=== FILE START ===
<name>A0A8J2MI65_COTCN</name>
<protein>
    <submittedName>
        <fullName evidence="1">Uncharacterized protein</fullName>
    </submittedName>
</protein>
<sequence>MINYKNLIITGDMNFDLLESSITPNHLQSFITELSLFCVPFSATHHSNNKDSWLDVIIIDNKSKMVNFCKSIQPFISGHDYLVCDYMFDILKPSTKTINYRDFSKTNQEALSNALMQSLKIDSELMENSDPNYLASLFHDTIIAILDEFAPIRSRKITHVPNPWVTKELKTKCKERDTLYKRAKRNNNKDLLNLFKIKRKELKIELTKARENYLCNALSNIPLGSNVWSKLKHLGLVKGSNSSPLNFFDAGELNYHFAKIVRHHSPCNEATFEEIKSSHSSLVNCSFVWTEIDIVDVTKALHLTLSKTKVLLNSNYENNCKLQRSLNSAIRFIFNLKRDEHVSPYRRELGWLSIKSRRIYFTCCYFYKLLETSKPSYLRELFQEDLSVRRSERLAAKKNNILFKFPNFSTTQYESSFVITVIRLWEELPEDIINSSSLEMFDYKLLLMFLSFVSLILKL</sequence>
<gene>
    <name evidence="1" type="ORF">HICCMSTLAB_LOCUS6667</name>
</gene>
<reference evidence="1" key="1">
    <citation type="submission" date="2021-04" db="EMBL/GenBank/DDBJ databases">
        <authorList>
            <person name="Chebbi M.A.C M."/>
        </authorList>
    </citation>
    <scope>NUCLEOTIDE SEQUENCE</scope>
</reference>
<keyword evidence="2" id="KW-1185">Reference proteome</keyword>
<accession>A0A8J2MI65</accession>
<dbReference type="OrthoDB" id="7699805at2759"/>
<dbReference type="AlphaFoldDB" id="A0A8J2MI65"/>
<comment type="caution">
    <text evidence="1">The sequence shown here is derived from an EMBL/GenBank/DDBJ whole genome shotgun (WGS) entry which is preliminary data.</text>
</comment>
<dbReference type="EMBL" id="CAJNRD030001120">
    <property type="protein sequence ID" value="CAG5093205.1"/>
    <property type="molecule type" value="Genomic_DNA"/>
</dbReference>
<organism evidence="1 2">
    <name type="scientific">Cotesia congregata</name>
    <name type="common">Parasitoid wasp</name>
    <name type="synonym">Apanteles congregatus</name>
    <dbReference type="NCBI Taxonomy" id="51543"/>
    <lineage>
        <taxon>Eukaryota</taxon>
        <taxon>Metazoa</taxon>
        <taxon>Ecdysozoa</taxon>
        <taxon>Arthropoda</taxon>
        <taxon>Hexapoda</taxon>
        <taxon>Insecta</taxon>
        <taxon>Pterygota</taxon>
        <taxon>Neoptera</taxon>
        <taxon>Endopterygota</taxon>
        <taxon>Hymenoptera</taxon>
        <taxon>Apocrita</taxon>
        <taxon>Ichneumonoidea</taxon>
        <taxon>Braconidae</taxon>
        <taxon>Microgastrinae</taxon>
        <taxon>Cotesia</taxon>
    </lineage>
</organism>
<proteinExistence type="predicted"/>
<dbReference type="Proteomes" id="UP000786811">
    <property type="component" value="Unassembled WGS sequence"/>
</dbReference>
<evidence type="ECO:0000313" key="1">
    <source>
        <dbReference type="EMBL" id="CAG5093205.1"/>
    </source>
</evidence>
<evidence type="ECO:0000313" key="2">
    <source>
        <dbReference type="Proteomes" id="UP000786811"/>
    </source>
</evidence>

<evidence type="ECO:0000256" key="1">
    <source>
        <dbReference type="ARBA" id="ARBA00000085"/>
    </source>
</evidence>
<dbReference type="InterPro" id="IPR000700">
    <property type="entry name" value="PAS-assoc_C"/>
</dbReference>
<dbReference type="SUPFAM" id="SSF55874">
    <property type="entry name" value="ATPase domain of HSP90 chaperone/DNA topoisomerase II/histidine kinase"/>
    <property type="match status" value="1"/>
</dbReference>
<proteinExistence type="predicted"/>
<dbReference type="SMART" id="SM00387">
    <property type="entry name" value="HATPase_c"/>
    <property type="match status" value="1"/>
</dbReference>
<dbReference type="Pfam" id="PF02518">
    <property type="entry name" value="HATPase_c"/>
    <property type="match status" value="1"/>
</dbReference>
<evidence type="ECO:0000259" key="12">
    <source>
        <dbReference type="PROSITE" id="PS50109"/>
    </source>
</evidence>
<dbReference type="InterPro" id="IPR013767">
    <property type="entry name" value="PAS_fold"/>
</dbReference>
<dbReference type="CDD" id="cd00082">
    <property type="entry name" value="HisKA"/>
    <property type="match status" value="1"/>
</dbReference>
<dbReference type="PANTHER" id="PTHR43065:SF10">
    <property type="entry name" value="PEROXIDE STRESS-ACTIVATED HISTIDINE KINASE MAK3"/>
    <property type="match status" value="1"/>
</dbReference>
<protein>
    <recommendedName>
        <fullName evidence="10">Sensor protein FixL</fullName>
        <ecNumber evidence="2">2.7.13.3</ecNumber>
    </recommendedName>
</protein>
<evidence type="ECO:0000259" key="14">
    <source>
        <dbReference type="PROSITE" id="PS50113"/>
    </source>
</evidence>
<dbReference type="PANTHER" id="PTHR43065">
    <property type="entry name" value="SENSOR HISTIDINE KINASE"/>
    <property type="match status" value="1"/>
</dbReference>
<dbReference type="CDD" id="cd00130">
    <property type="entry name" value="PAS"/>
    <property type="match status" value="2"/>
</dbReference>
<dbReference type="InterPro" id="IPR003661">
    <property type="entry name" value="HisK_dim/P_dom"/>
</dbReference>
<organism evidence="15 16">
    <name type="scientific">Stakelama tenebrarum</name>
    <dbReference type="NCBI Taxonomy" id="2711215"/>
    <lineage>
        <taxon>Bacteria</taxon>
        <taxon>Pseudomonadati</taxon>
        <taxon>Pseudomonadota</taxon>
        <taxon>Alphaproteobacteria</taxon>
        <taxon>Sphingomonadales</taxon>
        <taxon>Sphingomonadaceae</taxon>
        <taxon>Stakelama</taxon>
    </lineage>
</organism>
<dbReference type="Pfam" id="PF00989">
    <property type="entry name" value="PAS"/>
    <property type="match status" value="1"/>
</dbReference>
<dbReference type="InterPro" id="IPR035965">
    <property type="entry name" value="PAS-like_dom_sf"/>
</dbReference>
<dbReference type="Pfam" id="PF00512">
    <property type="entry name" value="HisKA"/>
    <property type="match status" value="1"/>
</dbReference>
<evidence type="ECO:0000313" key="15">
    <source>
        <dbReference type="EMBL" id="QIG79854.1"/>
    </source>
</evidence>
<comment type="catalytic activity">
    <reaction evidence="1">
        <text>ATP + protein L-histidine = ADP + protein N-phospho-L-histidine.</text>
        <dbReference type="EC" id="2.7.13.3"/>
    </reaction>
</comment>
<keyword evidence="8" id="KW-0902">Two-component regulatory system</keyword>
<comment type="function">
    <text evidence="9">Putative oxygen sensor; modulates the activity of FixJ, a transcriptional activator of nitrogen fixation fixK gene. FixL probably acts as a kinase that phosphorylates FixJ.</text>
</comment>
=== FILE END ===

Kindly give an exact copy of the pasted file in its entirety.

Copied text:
<name>A0A8J2MI65_COTCN</name>
<protein>
    <submittedName>
        <fullName evidence="1">Uncharacterized protein</fullName>
    </submittedName>
</protein>
<sequence>MINYKNLIITGDMNFDLLESSITPNHLQSFITELSLFCVPFSATHHSNNKDSWLDVIIIDNKSKMVNFCKSIQPFISGHDYLVCDYMFDILKPSTKTINYRDFSKTNQEALSNALMQSLKIDSELMENSDPNYLASLFHDTIIAILDEFAPIRSRKITHVPNPWVTKELKTKCKERDTLYKRAKRNNNKDLLNLFKIKRKELKIELTKARENYLCNALSNIPLGSNVWSKLKHLGLVKGSNSSPLNFFDAGELNYHFAKIVRHHSPCNEATFEEIKSSHSSLVNCSFVWTEIDIVDVTKALHLTLSKTKVLLNSNYENNCKLQRSLNSAIRFIFNLKRDEHVSPYRRELGWLSIKSRRIYFTCCYFYKLLETSKPSYLRELFQEDLSVRRSERLAAKKNNILFKFPNFSTTQYESSFVITVIRLWEELPEDIINSSSLEMFDYKLLLMFLSFVSLILKL</sequence>
<gene>
    <name evidence="1" type="ORF">HICCMSTLAB_LOCUS6667</name>
</gene>
<reference evidence="1" key="1">
    <citation type="submission" date="2021-04" db="EMBL/GenBank/DDBJ databases">
        <authorList>
            <person name="Chebbi M.A.C M."/>
        </authorList>
    </citation>
    <scope>NUCLEOTIDE SEQUENCE</scope>
</reference>
<keyword evidence="2" id="KW-1185">Reference proteome</keyword>
<accession>A0A8J2MI65</accession>
<dbReference type="OrthoDB" id="7699805at2759"/>
<dbReference type="AlphaFoldDB" id="A0A8J2MI65"/>
<comment type="caution">
    <text evidence="1">The sequence shown here is derived from an EMBL/GenBank/DDBJ whole genome shotgun (WGS) entry which is preliminary data.</text>
</comment>
<dbReference type="EMBL" id="CAJNRD030001120">
    <property type="protein sequence ID" value="CAG5093205.1"/>
    <property type="molecule type" value="Genomic_DNA"/>
</dbReference>
<organism evidence="1 2">
    <name type="scientific">Cotesia congregata</name>
    <name type="common">Parasitoid wasp</name>
    <name type="synonym">Apanteles congregatus</name>
    <dbReference type="NCBI Taxonomy" id="51543"/>
    <lineage>
        <taxon>Eukaryota</taxon>
        <taxon>Metazoa</taxon>
        <taxon>Ecdysozoa</taxon>
        <taxon>Arthropoda</taxon>
        <taxon>Hexapoda</taxon>
        <taxon>Insecta</taxon>
        <taxon>Pterygota</taxon>
        <taxon>Neoptera</taxon>
        <taxon>Endopterygota</taxon>
        <taxon>Hymenoptera</taxon>
        <taxon>Apocrita</taxon>
        <taxon>Ichneumonoidea</taxon>
        <taxon>Braconidae</taxon>
        <taxon>Microgastrinae</taxon>
        <taxon>Cotesia</taxon>
    </lineage>
</organism>
<proteinExistence type="predicted"/>
<dbReference type="Proteomes" id="UP000786811">
    <property type="component" value="Unassembled WGS sequence"/>
</dbReference>
<evidence type="ECO:0000313" key="1">
    <source>
        <dbReference type="EMBL" id="CAG5093205.1"/>
    </source>
</evidence>
<evidence type="ECO:0000313" key="2">
    <source>
        <dbReference type="Proteomes" id="UP000786811"/>
    </source>
</evidence>

<evidence type="ECO:0000256" key="1">
    <source>
        <dbReference type="ARBA" id="ARBA00000085"/>
    </source>
</evidence>
<dbReference type="InterPro" id="IPR000700">
    <property type="entry name" value="PAS-assoc_C"/>
</dbReference>
<dbReference type="SUPFAM" id="SSF55874">
    <property type="entry name" value="ATPase domain of HSP90 chaperone/DNA topoisomerase II/histidine kinase"/>
    <property type="match status" value="1"/>
</dbReference>
<proteinExistence type="predicted"/>
<dbReference type="SMART" id="SM00387">
    <property type="entry name" value="HATPase_c"/>
    <property type="match status" value="1"/>
</dbReference>
<dbReference type="Pfam" id="PF02518">
    <property type="entry name" value="HATPase_c"/>
    <property type="match status" value="1"/>
</dbReference>
<evidence type="ECO:0000259" key="12">
    <source>
        <dbReference type="PROSITE" id="PS50109"/>
    </source>
</evidence>
<dbReference type="InterPro" id="IPR013767">
    <property type="entry name" value="PAS_fold"/>
</dbReference>
<dbReference type="CDD" id="cd00082">
    <property type="entry name" value="HisKA"/>
    <property type="match status" value="1"/>
</dbReference>
<dbReference type="PANTHER" id="PTHR43065:SF10">
    <property type="entry name" value="PEROXIDE STRESS-ACTIVATED HISTIDINE KINASE MAK3"/>
    <property type="match status" value="1"/>
</dbReference>
<protein>
    <recommendedName>
        <fullName evidence="10">Sensor protein FixL</fullName>
        <ecNumber evidence="2">2.7.13.3</ecNumber>
    </recommendedName>
</protein>
<evidence type="ECO:0000259" key="14">
    <source>
        <dbReference type="PROSITE" id="PS50113"/>
    </source>
</evidence>
<dbReference type="PANTHER" id="PTHR43065">
    <property type="entry name" value="SENSOR HISTIDINE KINASE"/>
    <property type="match status" value="1"/>
</dbReference>
<dbReference type="CDD" id="cd00130">
    <property type="entry name" value="PAS"/>
    <property type="match status" value="2"/>
</dbReference>
<dbReference type="InterPro" id="IPR003661">
    <property type="entry name" value="HisK_dim/P_dom"/>
</dbReference>
<organism evidence="15 16">
    <name type="scientific">Stakelama tenebrarum</name>
    <dbReference type="NCBI Taxonomy" id="2711215"/>
    <lineage>
        <taxon>Bacteria</taxon>
        <taxon>Pseudomonadati</taxon>
        <taxon>Pseudomonadota</taxon>
        <taxon>Alphaproteobacteria</taxon>
        <taxon>Sphingomonadales</taxon>
        <taxon>Sphingomonadaceae</taxon>
        <taxon>Stakelama</taxon>
    </lineage>
</organism>
<dbReference type="Pfam" id="PF00989">
    <property type="entry name" value="PAS"/>
    <property type="match status" value="1"/>
</dbReference>
<dbReference type="InterPro" id="IPR035965">
    <property type="entry name" value="PAS-like_dom_sf"/>
</dbReference>
<dbReference type="Pfam" id="PF00512">
    <property type="entry name" value="HisKA"/>
    <property type="match status" value="1"/>
</dbReference>
<evidence type="ECO:0000313" key="15">
    <source>
        <dbReference type="EMBL" id="QIG79854.1"/>
    </source>
</evidence>
<comment type="catalytic activity">
    <reaction evidence="1">
        <text>ATP + protein L-histidine = ADP + protein N-phospho-L-histidine.</text>
        <dbReference type="EC" id="2.7.13.3"/>
    </reaction>
</comment>
<keyword evidence="8" id="KW-0902">Two-component regulatory system</keyword>
<comment type="function">
    <text evidence="9">Putative oxygen sensor; modulates the activity of FixJ, a transcriptional activator of nitrogen fixation fixK gene. FixL probably acts as a kinase that phosphorylates FixJ.</text>
</comment>